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Thread: Waffle Slab

  1. #1
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    Waffle Slab

    What's the best way to create a waffle slab floor?

    Do I use cut profile, or should I just draft it in?

    Thanks,

    Rookie Revit User/Student

  2. #2
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    It depends what discipline you are working in (arch or struct), how you intend to use the model, how flexible you want the model, and how accurate you want the model. If all you need is the correct geometry, an array of concrete beams in two directions with a flat concrete slab on top will do the trick. If you need correct mass volumes quickly and model flexibility isn't a concern, use an in-place family with a lot of voids. If you've got time and need flexibility and accuracy, adaptive components might work.

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    I'm an architecture student so appearance is the number one priority but it's also best to know how to accomplish the task as if the mass volumes were a real concern.

    Thanks for the help!

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    If you're a student, just use the in-place family with cutting voids. It's fairly quick and painless. Do you know how to do in-place family?

    For other users out there- how would you suggest modeling a waffle slab in practice?

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    I'm not sure about in place families. I'm using Revit 2010... Do I use a mass? Also where do I find the adaptive components if they even exits in 2010? I can't find them.

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    On the home tab, under component there should be a button called in place family. Use an extrusion to create a mass the full thickness of the waffle slab. Then create a void extrusion or a void blend for the waffles with a smaller thickness than the mass. Cut the mass with the voids. Set the family category to floors and make sure the mass is the material you want. Then select finish family.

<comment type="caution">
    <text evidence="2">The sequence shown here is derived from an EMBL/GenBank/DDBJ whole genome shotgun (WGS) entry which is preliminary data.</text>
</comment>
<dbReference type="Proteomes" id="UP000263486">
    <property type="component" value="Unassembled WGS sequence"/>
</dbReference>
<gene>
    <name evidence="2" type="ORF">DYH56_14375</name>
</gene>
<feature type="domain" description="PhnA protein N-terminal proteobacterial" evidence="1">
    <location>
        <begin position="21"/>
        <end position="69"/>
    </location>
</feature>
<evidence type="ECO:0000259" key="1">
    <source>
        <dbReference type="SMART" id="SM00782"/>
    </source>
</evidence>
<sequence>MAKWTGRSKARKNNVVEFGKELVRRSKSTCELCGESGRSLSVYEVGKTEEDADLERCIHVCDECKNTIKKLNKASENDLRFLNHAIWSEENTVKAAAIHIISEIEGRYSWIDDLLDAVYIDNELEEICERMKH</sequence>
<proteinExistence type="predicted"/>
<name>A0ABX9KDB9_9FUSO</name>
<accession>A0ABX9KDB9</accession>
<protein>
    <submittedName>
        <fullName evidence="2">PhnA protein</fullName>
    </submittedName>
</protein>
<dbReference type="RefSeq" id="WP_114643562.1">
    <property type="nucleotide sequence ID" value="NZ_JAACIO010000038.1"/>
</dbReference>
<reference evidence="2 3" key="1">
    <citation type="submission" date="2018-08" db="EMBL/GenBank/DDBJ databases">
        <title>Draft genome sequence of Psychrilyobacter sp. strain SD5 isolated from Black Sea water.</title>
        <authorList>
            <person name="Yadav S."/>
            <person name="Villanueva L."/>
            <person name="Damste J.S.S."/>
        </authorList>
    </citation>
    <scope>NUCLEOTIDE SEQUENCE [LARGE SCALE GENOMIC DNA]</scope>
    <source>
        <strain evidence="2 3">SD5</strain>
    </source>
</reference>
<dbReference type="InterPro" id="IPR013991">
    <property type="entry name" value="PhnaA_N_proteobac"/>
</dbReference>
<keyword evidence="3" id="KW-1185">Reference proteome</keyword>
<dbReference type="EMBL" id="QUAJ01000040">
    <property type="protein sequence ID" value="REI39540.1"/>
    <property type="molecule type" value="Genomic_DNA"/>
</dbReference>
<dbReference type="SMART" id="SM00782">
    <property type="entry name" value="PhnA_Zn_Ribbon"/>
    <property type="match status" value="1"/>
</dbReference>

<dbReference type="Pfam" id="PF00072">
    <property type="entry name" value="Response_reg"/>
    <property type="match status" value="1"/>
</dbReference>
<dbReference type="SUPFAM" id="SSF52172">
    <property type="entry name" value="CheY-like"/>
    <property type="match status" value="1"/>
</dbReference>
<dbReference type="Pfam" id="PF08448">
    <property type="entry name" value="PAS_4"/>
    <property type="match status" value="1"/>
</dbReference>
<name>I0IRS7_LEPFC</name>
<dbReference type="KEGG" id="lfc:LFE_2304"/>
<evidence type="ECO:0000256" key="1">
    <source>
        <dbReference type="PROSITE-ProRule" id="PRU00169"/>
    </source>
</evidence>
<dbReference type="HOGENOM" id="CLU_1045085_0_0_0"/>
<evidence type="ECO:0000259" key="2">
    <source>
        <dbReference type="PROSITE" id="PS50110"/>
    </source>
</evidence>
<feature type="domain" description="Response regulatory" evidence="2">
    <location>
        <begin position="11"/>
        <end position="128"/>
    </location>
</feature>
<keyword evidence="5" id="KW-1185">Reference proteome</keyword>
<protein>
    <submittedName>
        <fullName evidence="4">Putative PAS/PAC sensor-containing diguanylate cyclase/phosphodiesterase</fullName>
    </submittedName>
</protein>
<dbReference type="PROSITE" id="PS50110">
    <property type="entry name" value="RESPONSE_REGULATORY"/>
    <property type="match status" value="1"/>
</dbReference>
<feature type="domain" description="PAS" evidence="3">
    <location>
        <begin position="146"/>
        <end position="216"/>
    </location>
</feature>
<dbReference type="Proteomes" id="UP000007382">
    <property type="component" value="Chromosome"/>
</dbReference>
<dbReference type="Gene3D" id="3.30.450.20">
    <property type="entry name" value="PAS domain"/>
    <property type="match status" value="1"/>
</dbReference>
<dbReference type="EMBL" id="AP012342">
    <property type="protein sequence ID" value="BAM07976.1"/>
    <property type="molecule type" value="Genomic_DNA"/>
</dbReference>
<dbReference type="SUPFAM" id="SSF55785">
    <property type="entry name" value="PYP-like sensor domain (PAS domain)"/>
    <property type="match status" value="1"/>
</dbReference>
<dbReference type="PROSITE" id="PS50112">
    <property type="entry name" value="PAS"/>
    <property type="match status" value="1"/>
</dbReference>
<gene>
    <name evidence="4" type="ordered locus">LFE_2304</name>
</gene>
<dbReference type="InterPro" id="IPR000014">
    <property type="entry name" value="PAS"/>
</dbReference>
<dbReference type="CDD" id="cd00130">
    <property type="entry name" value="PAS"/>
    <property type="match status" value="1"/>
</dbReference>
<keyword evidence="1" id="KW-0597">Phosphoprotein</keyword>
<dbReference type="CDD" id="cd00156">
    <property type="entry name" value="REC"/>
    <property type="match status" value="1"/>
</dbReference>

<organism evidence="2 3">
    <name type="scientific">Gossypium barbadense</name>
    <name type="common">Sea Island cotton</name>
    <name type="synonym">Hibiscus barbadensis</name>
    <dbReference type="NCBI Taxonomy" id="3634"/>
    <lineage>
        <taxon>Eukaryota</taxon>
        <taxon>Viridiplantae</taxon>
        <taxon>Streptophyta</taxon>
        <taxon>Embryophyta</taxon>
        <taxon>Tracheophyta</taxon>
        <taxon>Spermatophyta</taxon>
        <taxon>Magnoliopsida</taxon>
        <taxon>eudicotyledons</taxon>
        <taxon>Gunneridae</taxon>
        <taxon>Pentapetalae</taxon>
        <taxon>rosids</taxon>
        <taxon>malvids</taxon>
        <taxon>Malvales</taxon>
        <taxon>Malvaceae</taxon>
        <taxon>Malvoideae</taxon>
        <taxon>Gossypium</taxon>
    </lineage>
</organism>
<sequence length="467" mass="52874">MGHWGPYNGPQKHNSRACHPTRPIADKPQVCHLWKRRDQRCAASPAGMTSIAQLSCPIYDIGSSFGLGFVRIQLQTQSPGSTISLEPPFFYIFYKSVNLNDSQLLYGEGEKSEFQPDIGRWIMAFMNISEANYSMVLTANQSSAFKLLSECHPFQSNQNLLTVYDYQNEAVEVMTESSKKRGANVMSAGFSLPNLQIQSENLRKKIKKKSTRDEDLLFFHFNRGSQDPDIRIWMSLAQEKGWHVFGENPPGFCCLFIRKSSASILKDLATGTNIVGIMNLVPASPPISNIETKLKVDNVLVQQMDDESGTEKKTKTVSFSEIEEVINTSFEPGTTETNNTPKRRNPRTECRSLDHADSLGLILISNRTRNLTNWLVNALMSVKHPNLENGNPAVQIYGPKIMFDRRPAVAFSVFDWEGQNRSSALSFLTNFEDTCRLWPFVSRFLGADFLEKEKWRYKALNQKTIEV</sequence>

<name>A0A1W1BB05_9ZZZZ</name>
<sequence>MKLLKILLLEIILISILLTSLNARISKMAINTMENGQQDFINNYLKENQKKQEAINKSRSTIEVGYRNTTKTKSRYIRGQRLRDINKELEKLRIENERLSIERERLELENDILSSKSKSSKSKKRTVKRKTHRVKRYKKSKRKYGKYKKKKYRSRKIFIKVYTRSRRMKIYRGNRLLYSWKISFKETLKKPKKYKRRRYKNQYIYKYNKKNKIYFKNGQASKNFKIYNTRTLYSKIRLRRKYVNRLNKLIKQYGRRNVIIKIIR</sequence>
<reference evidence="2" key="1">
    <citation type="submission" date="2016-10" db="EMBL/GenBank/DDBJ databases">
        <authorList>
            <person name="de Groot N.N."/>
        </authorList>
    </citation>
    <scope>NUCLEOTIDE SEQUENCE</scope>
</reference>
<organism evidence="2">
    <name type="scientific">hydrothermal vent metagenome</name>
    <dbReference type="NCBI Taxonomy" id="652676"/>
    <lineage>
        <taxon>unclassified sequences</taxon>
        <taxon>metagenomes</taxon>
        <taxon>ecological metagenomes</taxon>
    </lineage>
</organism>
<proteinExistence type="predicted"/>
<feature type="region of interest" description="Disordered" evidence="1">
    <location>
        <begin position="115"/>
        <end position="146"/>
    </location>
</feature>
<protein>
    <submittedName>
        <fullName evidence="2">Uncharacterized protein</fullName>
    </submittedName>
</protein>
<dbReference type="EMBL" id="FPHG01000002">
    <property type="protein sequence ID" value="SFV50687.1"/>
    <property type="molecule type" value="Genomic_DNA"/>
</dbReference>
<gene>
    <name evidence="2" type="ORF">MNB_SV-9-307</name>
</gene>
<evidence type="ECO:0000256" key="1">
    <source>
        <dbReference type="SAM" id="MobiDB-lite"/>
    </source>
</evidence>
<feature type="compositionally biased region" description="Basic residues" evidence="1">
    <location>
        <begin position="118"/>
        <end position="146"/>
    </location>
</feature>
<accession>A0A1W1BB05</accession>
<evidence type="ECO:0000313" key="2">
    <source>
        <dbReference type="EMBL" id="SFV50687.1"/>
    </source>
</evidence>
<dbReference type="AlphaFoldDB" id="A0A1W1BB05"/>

As far as adaptive components go, I'd stay away from them until you've got the revit basics taken care of. But if you want to learn more and whet your appetite, google "buildz", then go read the autodesk conceptual massing tutorials.

  7. #7
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    I use waffle slabs in all of my buildings. I found it easier to create a family for the interior beams. I have it set up so I can align each end of the family and it will "stretch" to the correct length. They will clean up with each other automatically. They also have depth and width parameters. That way, I can use this family for any project that requires a waffle slab.

    For the perimeter beam, I use a slab edge with a custom profile.

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    Are you talking about a single beam family that arrays the beams in both directions? Fours it work for non- rectangular footprints? I don't do a lot of waffle slabs, but that's a pretty elegant solution.

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    I also prefer the single beam family arrayed in the project.

    As mentioned, you can make a more complex family but once you go to a non rectangular slab this becomes more work than benefit
    I guess the only problem with this approach is if you want to schedule the actual void form quantities as opposed to the concrete volume which is probably what you would want to schedule in most cases anyway

    For the rib beams, I would suggest creating a simplfied beam family to ensure you dont get any automatic cutback etc. The easiest way I have found is to start with a simple line based family instead of the beam family since you dont need end cleanup either, leaving you a beam family that only extends exactly where you stretch/extend it to in plan

  10. #10
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    Good point. I don't do any calcs so it's never been a problem for me, but I can see where the automatic cut back would mess things up.

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